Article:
Healthcare firms were pushed to confront racism. Now some are investing in Black startups.

Jumpstart Nova is the lead investor in three of the four companies it’s working with so far. That means Whitney’s team scrutinizes the business plan, vouches for the founder, and draws up all the financial and legal documents so it’s easier for others to come along.

“It’s validation. You need someone to say, ‘We’re in,’” said Dr. Derrell Porter, founder of San Francisco-based Cellevolve Bio, one of the first startups to land a lead investment from Jumpstart Nova. 

His firm is trying to streamline the process of commercializing promising cell therapies. Hundreds are in development, and of those, each is customized for a patient by using the patient’s own cells. The therapies target cancer, central nervous system diseases, or viruses. Cellevolve is partnering with academic medical centers and small biotech companies in an attempt to make the commercializing process more similar to how a pharmaceutical company shepherds a drug to market.

“Marcus was one of the few investors that I spoke to that immediately got what we’re talking about,” Porter said. “He was like, ‘This is either not going to work at all, or it’s going to be massive. It’s nowhere in between.’”

Porter said his only discomfort has been feeling pressured at times to play the role of a Black entrepreneur with a hard-scrabble upbringing. “Folks are looking for the story to tug on their heart strings,” he said. “But that wasn’t my life.”

He grew up in Compton, California, in a middle-class family, with a mother who is a nurse and a father in construction. “I can’t tell you this traumatic, inner-city, drama-filled narrative,” said Porter, who has an M.D. and an MBA from the University of Pennsylvania.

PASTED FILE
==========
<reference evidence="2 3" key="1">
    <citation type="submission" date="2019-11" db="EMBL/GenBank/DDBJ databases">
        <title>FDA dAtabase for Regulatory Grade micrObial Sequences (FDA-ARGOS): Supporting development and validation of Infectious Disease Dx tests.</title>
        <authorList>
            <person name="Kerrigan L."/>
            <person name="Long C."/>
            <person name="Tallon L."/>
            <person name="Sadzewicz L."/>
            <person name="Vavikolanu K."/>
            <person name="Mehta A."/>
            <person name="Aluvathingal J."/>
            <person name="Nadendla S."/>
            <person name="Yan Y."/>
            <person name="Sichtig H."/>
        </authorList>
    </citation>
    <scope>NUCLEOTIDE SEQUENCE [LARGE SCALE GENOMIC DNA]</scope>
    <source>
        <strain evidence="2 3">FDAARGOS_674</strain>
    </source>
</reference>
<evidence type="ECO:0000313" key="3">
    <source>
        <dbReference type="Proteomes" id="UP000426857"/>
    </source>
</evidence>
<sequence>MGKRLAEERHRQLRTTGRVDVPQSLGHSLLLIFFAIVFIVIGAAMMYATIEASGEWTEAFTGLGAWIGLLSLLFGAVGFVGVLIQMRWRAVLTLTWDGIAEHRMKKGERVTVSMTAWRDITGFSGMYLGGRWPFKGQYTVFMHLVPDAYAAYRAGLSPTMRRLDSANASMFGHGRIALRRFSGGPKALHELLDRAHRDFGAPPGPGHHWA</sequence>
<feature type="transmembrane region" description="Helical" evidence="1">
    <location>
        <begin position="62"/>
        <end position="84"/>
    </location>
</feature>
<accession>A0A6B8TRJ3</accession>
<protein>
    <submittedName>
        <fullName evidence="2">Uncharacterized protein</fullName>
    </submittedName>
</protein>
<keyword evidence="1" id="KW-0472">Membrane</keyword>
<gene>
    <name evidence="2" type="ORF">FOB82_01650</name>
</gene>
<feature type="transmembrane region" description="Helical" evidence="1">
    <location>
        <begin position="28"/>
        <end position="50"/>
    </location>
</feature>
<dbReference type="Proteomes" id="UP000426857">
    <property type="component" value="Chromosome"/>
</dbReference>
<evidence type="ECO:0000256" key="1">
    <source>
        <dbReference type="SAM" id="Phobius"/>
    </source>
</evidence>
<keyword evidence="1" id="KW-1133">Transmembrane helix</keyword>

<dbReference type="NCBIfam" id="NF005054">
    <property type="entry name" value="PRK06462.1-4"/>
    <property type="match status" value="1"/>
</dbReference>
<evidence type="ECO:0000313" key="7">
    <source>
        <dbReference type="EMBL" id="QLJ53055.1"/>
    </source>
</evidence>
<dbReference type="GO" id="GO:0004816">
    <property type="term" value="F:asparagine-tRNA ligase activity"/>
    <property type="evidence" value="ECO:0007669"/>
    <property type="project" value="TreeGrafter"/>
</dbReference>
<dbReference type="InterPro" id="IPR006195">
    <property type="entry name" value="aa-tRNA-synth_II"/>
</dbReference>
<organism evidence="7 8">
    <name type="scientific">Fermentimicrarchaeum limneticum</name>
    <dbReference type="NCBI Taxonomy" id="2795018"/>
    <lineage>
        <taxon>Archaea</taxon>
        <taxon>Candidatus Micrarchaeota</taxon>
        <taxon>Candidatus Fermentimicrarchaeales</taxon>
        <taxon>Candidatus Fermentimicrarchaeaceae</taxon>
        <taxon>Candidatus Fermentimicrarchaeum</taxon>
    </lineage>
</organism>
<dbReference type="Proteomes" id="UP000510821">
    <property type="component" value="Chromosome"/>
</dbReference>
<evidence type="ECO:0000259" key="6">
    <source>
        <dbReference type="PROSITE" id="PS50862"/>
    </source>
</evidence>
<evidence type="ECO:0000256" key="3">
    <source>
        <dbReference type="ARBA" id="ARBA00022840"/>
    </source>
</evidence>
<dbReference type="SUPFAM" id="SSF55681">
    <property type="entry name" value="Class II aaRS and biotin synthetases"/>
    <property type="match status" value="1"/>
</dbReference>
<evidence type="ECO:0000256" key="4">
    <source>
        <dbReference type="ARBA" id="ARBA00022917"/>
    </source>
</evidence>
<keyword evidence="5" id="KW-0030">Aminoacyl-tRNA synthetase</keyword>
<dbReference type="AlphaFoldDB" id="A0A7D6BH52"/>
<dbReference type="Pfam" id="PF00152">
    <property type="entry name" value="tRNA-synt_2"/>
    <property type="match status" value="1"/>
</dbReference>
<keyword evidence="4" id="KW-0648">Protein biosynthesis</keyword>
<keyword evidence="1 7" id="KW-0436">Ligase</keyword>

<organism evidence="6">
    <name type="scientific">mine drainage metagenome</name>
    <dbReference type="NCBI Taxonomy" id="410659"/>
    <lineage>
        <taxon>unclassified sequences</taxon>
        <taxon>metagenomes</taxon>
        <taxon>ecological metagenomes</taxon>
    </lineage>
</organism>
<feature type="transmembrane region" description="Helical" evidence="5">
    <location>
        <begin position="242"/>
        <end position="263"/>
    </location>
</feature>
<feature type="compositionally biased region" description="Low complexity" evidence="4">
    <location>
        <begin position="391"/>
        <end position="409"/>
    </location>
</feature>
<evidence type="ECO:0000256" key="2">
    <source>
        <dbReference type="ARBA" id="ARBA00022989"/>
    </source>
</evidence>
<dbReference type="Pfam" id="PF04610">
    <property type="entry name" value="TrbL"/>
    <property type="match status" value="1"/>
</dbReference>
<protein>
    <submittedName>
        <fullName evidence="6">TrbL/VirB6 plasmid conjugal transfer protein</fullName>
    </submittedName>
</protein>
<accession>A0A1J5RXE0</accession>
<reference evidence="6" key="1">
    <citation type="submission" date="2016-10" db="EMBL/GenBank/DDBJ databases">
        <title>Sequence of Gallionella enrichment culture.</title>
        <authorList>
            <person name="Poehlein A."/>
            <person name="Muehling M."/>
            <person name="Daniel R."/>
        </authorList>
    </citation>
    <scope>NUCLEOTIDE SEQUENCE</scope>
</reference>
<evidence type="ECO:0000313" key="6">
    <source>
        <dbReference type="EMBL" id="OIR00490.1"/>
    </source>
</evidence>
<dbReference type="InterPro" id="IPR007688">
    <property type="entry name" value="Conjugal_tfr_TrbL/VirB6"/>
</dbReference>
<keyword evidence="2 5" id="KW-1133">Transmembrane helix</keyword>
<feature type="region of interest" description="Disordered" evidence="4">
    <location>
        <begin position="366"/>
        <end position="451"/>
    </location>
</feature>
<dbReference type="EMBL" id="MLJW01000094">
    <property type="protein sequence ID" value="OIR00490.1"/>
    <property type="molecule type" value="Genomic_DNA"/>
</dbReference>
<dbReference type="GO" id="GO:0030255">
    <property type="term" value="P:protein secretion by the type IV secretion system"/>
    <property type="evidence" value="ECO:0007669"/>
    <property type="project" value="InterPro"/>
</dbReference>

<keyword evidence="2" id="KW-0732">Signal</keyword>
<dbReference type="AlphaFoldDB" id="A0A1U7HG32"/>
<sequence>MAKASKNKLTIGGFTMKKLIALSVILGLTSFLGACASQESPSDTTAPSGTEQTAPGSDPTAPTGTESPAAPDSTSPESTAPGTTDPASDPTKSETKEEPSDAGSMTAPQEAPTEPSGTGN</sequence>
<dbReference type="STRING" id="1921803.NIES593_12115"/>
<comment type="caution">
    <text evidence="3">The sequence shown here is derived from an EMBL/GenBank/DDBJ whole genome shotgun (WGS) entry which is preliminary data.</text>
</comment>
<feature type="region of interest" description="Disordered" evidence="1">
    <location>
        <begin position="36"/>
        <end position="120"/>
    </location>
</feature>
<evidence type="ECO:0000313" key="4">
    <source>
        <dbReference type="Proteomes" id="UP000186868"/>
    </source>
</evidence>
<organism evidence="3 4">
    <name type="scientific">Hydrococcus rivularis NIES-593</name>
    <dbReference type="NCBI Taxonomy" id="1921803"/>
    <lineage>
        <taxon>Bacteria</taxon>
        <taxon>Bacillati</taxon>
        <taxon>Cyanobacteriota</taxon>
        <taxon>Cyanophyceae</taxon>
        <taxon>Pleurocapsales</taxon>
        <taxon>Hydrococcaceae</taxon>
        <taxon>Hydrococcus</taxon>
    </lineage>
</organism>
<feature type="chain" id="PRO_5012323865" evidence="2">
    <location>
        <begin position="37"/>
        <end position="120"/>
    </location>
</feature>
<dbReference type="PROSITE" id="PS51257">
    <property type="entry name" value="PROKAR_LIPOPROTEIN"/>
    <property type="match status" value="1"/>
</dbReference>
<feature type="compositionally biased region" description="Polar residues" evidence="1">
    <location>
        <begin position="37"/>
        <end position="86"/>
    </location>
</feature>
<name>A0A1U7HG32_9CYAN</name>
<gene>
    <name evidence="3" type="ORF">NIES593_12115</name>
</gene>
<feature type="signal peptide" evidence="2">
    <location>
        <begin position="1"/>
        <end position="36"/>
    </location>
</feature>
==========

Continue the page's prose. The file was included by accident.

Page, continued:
Jumpstart is primarily looking for Black-led companies with untapped profit potential. But the venture fund’s backers also say they expect some startups will work on fixing health inequities.

One of the fund’s initial investments is in DrugViu, which consolidates the medical records of people with autoimmune diseases — particularly underrepresented people of color — so their personal health data can more easily be included in scientific research.

Dr. James Hildreth, president of Meharry Medical College in Nashville, said he hopes some startups will work to ensure health inequities don’t get worse, especially now that so many new companies in healthcare are built around using artificial intelligence. Hildreth said he fears what big data could do without Black representation in the decision-making process or — as DrugViu is trying to resolve — in the clinical data.

“The people designing the algorithms can unconsciously sometimes put their own biases into how the algorithms are designed and how they function,” he said.

The historically Black medical school launched its own for-profit arm in 2021 to seek “profitable activities that align with Meharry’s mission of eliminating health disparities.” Meharry has also invested in the Jumpstart Nova fund. Hildreth said he sees it as an opportunity to make money and to make a statement to students.

“We believe enough in the ingenuity, the innovation, and the intelligence of folks who look like us that we’re willing to invest in them,” Hildreth said. “With the expectation that the companies that come out of this fund are going to have a huge impact, not just on our communities, but people in general.” 

Kaiser Health News is a national health policy news service. It is an editorially independent program of the Henry J. Kaiser Family Foundation which is not affiliated with Kaiser Permanente.

Source link